I didn’t worry about it, but I would have preferred to be with my husband, and I was. Only from this vantage point does it occur to me that this was a gift from him to me and the daughters who were also there holding his hand, to let us accompany him all the way until the crossing over.

Whenever Heather entered a patient’s home for the first time, she knew that she was walking into a long, long, complicated story that she understood nothing about, a story that was just then reaching its final crisis.

Until today most of my own efforts to look back on my husband’s life have taken me far from last year’s final crisis, and by means of photos I’ve been helped to remember him at earlier stages in his life. But reading things he’s written is perhaps even more satisfying. I’ve just begun to sort through papers to find notes and creations that surprise me, that make me see the depth and complexity of the man whom I was mostly reading page-by-exciting-page all those years. We were living out our own novel, so to speak, and we were, as protagonists usually are, unknowing of what was going to be on the next page. But our Heavenly Father was the author, and He was making the ending very good, in spite of crazy things the characters might do or go through along the way.

gl tract coverI had forgotten about this gospel tract that he created — was it in his 30’s? Unfortunately he didn’t put a date on anything I have dug up so far. In those days he did like to have some “literature” to give people he met, something they could read later on, and I imagine he found most such material too reductionist to be called The Gospel, so he had to make his own. The content of it tells of his foundation in Christ, and also of what he died knowing.

gl tract inside 1

I miss my husband terribly. The grief ebbs and flows and is never the same, except for being always present. I’m glad I’ll be in this process for some time, of rereading my husband’s life and remembering more things to love him for, and be thankful. I’m loath to give up that berry pie tradition, so next week, on his birthday, I’ll be baking  one again — even though I already know he will be late for the party.

gl P1030289

These are not the lines.

This poem just now became an instant favorite. Oh, if we all could write half so well about the things we’ve forgotten!

LINES LOST AMONG TREES

These are not the lines that came to me
while walking in the woods
with no pen
and nothing to write on anyway.

They are gone forever,
a handful of coins
dropped through the grate of memory,
along with the ingenious mnemonic

I devised to hold them in place —
all gone and forgotten
before I had returned to the clearing of lawn
in back of our quiet house

with its jars jammed with pens,
its notebooks and reams of blank paper,
its desk and soft lamp,
its table and the light from its windows.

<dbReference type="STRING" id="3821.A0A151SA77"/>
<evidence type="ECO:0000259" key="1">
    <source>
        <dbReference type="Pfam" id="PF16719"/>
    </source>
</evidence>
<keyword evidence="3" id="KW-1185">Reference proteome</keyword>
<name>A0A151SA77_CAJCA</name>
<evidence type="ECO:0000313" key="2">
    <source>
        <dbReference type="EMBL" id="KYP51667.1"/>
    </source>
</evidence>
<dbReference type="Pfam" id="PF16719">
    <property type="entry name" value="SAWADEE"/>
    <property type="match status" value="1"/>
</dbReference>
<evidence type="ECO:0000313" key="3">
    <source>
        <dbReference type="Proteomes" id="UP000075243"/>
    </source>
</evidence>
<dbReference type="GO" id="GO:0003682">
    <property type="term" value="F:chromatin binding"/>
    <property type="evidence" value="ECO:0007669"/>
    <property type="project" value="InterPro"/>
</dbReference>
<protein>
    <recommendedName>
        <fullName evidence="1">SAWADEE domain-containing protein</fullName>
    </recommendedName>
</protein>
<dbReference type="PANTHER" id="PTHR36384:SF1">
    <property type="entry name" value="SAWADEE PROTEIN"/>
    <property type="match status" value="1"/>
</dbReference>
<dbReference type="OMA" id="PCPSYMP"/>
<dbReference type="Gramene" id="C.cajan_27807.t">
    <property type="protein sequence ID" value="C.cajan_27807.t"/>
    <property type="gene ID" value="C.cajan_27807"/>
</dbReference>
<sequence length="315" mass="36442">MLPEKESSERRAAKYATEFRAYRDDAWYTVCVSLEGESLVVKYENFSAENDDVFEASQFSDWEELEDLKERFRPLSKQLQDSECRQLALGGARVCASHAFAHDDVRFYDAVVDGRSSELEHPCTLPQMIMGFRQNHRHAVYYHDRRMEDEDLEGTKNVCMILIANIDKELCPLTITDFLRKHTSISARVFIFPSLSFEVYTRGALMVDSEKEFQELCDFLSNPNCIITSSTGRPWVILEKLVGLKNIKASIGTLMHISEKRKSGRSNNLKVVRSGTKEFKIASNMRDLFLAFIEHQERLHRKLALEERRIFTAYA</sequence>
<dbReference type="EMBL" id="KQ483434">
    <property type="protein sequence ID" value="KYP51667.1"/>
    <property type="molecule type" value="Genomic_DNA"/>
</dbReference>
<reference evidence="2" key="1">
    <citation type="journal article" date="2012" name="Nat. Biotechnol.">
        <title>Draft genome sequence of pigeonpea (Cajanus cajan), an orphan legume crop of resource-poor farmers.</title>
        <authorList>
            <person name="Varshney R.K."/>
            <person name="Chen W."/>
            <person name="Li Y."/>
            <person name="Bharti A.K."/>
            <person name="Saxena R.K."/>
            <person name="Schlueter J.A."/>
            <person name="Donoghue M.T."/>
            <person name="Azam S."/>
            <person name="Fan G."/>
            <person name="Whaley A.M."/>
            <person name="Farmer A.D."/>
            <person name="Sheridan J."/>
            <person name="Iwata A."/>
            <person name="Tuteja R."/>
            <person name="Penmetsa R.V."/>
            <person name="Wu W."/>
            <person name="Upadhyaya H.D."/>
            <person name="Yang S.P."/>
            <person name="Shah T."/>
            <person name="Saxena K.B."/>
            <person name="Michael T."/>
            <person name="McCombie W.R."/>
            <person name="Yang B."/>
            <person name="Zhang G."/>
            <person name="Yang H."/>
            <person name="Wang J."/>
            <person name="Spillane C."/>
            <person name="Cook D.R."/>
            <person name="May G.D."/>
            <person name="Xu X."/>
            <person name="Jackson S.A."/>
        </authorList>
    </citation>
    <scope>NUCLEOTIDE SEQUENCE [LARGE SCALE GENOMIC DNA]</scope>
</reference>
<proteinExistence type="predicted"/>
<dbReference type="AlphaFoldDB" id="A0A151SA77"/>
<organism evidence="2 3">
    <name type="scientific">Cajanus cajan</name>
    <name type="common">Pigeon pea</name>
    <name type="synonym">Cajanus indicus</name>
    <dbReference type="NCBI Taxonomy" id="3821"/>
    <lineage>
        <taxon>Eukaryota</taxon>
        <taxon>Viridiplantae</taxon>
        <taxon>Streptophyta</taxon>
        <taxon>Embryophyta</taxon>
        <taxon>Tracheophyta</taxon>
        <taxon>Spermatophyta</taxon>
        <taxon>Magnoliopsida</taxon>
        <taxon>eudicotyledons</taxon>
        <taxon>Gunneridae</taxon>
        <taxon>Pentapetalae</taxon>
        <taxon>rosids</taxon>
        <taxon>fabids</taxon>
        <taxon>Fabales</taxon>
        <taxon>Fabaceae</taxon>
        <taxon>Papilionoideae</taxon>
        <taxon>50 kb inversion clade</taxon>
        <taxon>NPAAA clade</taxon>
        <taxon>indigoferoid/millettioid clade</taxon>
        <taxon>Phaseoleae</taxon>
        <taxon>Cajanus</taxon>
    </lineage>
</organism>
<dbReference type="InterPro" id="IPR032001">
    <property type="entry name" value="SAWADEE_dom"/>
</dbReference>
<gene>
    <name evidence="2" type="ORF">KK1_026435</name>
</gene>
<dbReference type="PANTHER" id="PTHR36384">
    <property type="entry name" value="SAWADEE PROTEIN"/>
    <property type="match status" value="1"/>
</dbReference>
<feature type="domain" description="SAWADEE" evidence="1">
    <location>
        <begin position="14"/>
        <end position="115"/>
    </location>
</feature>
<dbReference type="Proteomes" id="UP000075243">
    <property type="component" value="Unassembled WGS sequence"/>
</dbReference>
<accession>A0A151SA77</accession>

So this is my elegy for them,
those six or eight exhalations,
the braided rope of syntax,
the jazz of the timing,

and the little insight at the end
wagging like the short tail
of a perfectly obedient spaniel
sitting by the door.

This is my envoy to nothing
where I say Go, little poem —
not out into the world of strangers’ eyes,
but off to some airy limbo,

home to lost epics,
unremembered names,
and fugitive dreams
such as the one I had last night,

which, like a fantastic city in pencil,
erased itself
in the bright morning air
just as I was waking up.

~ Billy Collins, poet laureate 2001-2003

Only a certain number of times.

“We get to think of life as an inexhaustible well. Yet everything happens only a certain number of times, and a very small number, really. How many more times will you remember a certain afternoon of your childhood, some afternoon that’s so deeply a part of your being that you can’t even conceive of your life without it? Perhaps four or five times more, perhaps not even that. How many more times will you watch the full moon rise? Perhaps twenty. And yet it all seems limitless.”

Paul Bowles in The Sheltering Sky

Memory and Memory Eternal

My father-in-law has been forgetting things. In fact, in the last many months he can’t remember most events longer than a couple of minutes after they take place. If they happened 60 or 80 years ago there is a good chance that he will remember them, but what one would call his short-term memory, that which he is losing, is broadening in scope. Ten years ago he often told us stories about things that happened 10, 20, 30 years previous, and I heard some of those stories enough times to remember them myself.

One had to do with his old leather jacket. We were at the assisted-living place where he lives, about to go out to dinner, and I wanted to take his recent favorite jacket home to launder, so I handed him another old favorite to put on. As we took the elevator down and signed out at the front desk, he got several compliments on his appearance. I told the concierge, “He and his cousin both bought leather jackets in Spain when they were on a trip there together more than 30 years ago.”